“We’re talking about an extreme environment, where the pollution is so high that exposure is imminent and the chance of infection very likely.” The Guardian
If any of the more than 10 000 athletes expected in the Brazilian city this August should fall ill with gastrointestinal or worse problems, they probably won’t find much comfort in their accommodations. As a cost saving measure it has been decided to not air condition the bedrooms of the athletes. Temperatures in August hover in the 35 degree Celsius range(95 Fahrenheit).
In fact, electricity may be in short supply as a firm contract with the private electrical company has not been signed. The venue may have to depend on generator power.
Rio de Janeiro City Guide
Chikungunya fever gains foothold in USA
A little known emerging viral infection has gained a foothold in Florida. Chikungunya fever has spread from Africa to southern Asia and on to the Caribbean. It had been found sporadically in the USA in people who returned from areas where the disease was found. Recently a person developed Chikungunya without leaving Florida.
The mosquito borne disease had a major outbreak in an island off Madagascar in 2005/2006. Approximately 300 thousand people contracted the painful disease.
Mexico has recorded 7000 cases up to September 2015.
The disease can sometimes be mistaken for Dengue Fever(breakbone fever) because severe joint pain is common for both. Encephalitis is sometimes part of the infection. Generally the very young and very old are most vulnerable to permanent neurological damage. The death rate hovers around 17%. There is no vaccination or cure. Pain killers can be used to help with the joint pain.
Its name in the Makonde language, spoken in Tanzania and Mozambique in Africa, means "it bends up," because patients are often contorted with pain. They can spend weeks in bed, racked with pain. NBC News
The Aedes mosquito is the vector for this disease. It survives best in warm climates. It flies and feeds in daytime or night. It is active inside and outside. Because prevention is so important, WHO advises that people wear clothing that covers skin and the wearing of repellents like DEET. It advises travellers to these tropic areas to only sleep where intact screens are in place or to stay where air conditioning means that windows are shut tight.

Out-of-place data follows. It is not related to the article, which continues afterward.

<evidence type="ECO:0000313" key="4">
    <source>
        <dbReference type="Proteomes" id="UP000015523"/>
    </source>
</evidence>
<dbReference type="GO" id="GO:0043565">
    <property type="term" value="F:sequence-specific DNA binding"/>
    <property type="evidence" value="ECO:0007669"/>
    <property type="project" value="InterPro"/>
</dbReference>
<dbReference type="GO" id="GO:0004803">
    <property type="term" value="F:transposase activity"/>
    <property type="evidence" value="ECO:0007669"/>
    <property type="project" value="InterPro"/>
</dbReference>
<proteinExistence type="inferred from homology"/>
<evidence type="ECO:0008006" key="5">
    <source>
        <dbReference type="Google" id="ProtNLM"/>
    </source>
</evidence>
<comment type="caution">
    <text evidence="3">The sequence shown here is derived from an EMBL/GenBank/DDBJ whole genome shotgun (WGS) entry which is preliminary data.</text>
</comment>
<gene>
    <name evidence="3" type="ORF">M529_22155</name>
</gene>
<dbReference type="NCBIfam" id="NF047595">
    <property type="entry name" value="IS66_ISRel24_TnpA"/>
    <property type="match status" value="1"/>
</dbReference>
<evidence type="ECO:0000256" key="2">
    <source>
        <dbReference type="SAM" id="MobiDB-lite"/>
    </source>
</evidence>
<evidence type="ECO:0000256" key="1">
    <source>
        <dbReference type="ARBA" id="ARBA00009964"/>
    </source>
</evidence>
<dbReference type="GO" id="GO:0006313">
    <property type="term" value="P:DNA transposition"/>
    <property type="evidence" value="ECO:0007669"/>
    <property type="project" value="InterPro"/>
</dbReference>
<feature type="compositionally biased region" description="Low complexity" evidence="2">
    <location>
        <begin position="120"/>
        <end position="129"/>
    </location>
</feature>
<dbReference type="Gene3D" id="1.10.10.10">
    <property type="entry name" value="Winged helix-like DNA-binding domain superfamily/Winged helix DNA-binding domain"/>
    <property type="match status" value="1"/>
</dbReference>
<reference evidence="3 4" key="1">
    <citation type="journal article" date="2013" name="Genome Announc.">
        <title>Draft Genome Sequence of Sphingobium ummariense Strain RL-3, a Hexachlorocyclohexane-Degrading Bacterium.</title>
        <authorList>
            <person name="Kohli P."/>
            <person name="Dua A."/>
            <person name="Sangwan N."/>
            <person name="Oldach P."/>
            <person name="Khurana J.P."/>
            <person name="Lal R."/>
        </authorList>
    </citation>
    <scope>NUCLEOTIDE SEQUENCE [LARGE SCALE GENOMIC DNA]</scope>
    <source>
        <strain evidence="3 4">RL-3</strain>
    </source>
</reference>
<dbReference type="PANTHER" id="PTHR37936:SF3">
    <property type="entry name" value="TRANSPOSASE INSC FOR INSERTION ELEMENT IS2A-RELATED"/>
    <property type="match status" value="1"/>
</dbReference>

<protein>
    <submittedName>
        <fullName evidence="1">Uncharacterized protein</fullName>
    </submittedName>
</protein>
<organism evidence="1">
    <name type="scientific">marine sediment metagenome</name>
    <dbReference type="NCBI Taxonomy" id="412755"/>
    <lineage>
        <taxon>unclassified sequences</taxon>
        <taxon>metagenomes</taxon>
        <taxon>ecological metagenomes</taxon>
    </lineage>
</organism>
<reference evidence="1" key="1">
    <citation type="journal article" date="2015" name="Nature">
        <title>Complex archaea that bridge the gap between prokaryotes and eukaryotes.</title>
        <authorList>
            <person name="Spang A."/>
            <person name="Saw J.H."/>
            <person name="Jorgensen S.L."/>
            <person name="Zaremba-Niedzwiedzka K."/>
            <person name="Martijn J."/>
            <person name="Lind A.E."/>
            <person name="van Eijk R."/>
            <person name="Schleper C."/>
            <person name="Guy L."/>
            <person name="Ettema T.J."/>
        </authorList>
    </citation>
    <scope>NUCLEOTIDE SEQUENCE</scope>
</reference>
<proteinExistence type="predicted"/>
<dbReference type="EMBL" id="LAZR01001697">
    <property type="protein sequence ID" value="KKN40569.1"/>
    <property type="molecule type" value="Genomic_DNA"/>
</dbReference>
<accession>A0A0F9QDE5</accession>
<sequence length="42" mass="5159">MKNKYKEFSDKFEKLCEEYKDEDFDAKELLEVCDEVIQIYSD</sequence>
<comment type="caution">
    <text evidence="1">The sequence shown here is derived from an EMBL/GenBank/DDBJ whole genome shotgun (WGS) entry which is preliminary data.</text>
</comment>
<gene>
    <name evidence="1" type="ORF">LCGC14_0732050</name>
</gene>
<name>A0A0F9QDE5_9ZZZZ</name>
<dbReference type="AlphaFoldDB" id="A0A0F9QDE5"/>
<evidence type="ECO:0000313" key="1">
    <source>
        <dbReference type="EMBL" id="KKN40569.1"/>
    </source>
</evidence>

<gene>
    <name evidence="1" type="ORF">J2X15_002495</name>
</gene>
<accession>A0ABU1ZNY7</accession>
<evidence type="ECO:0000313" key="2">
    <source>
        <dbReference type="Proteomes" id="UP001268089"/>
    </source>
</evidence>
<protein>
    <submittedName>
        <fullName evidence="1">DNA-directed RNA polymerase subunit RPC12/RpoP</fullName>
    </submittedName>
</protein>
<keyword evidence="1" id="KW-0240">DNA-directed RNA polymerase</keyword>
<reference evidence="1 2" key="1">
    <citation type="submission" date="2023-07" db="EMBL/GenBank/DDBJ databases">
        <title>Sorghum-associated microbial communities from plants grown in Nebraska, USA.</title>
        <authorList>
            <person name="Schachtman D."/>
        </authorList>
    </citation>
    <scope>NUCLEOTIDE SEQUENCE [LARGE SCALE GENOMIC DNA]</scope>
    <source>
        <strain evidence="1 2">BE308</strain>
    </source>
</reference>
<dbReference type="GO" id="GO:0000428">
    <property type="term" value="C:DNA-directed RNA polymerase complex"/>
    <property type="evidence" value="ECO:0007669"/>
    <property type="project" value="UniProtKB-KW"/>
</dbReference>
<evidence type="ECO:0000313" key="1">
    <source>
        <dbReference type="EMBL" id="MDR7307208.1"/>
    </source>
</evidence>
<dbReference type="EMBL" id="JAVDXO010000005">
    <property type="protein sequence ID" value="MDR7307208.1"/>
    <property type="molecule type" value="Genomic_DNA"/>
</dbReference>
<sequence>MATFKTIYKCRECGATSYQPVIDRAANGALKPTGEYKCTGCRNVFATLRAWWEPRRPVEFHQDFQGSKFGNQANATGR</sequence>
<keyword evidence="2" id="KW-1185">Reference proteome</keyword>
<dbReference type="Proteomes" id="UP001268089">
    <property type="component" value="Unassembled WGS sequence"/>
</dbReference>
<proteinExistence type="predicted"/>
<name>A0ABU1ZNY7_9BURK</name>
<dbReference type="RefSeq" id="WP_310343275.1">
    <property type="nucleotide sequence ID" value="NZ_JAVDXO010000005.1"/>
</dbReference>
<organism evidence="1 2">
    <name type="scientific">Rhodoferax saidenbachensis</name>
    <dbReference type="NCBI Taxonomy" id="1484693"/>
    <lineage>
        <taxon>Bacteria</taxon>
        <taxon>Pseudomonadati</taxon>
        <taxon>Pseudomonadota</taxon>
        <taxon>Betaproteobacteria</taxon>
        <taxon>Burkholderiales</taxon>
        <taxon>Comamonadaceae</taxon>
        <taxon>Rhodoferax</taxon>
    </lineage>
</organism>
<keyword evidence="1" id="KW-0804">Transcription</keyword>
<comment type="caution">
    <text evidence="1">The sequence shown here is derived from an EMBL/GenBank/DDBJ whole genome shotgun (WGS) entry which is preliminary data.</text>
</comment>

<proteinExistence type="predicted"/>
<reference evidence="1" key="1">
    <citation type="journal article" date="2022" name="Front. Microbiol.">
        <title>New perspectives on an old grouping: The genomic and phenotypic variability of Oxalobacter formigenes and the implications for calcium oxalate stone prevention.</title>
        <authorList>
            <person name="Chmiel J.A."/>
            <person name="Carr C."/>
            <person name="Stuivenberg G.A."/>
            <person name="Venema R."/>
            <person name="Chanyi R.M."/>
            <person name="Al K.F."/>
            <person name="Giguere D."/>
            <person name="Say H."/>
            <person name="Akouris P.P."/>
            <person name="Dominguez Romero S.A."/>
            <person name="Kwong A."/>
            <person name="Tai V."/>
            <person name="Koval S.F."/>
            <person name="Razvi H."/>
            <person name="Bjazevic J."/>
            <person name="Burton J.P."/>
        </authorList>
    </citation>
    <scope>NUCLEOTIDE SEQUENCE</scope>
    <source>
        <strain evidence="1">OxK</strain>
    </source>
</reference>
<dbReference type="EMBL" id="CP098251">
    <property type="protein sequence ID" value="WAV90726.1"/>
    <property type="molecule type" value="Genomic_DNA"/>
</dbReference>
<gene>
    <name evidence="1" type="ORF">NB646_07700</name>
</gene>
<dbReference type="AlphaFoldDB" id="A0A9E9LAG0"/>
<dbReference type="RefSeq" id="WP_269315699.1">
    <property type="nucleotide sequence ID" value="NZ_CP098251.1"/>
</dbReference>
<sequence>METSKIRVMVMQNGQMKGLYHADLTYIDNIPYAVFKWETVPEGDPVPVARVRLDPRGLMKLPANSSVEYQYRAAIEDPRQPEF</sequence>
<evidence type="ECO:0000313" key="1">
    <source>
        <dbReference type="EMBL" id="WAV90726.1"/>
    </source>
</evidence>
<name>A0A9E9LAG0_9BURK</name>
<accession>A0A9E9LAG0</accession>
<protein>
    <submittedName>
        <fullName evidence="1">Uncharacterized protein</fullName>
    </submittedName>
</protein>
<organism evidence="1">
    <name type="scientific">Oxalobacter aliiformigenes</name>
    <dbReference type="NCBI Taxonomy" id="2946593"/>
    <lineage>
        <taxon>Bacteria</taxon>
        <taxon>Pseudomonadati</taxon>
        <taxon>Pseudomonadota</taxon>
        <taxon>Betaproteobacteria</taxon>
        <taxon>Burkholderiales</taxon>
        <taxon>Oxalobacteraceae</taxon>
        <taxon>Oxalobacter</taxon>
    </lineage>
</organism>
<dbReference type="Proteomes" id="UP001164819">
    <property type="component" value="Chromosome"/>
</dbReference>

As the planet warms, diseases of the tropics are expected to more easily spread as the insect carriers make their way to new territories. Aedes albopictus(tiger mosquito) is already adapted to living in climates cooler than the tropics. This busy arthropod is a vector for yellow fever, dengue and worm parasites in addition to chikungunya. It was introduced to N. America from Asia in old tires that contained water.
Scientists working at the US National Institute of Health have made some intriguing discoveries about ALS aka Lou Gehrig’s Disease and officially as amyotrophic lateral sclerosis. It is a neurodegenerative disease which has no treatment and no cure. All people who develop it will have a shortened life span.
They have found that in people with ALS have viral particles that have become activated. These viral particles have been carried along in the people’s DNA and become activated. Viral particles in human DNA are normal but usually not active. Often they simply sit there doing nothing and are referred to as “junk DNA”.
Dr. Avindra Nath observed that sometimes people with HIV exhibited symptoms akin to ALS but these symptoms could be reversed with the use of antiviral drugs. It inspired him to study the possibility that a class of viruses known as retroviruses may have a role in causing the neuron destroying disease. They devised a study using a mouse model. The mice were genetically engineered to activate the retrovirus carried in their genetic code. They exhibited signs of death of motor neurons, the same neurons that die in humans with ALS.
Then they treated some of the mice with an antiretroviral drug. The mice improved.
It is very early days yet, but Dr. Nath is optimistic and has planned Stage 1 testing.
We may have discovered a precision medicine solution for treating a neurodegenerative disorder," said Dr. Nath. Science Daily
What triggers the start of this deadly disease is still unknown. There are two kinds of ALS – Sporadic and Familial. Familial presents a greater risk of developing the disease through inheritance. Sporadic trigger is unknown, but the ALS Association mentions that military veterans are twice as likely as the rest of the population to develop this neurodegenerative disease.
Viruses are a strange group of infective particles. They are unable to reproduce on their own, but require the hijacking of a host’s DNA to reproduce. They stitch themselves into the genome of a host cell and subdue its defenses in order to produce more viral particles. Often the infected cell dies. Sometimes they stitch themselves into a host’s DNA and ride along for generations before causing a disease.
National Institute of Neurological Disorders and Stroke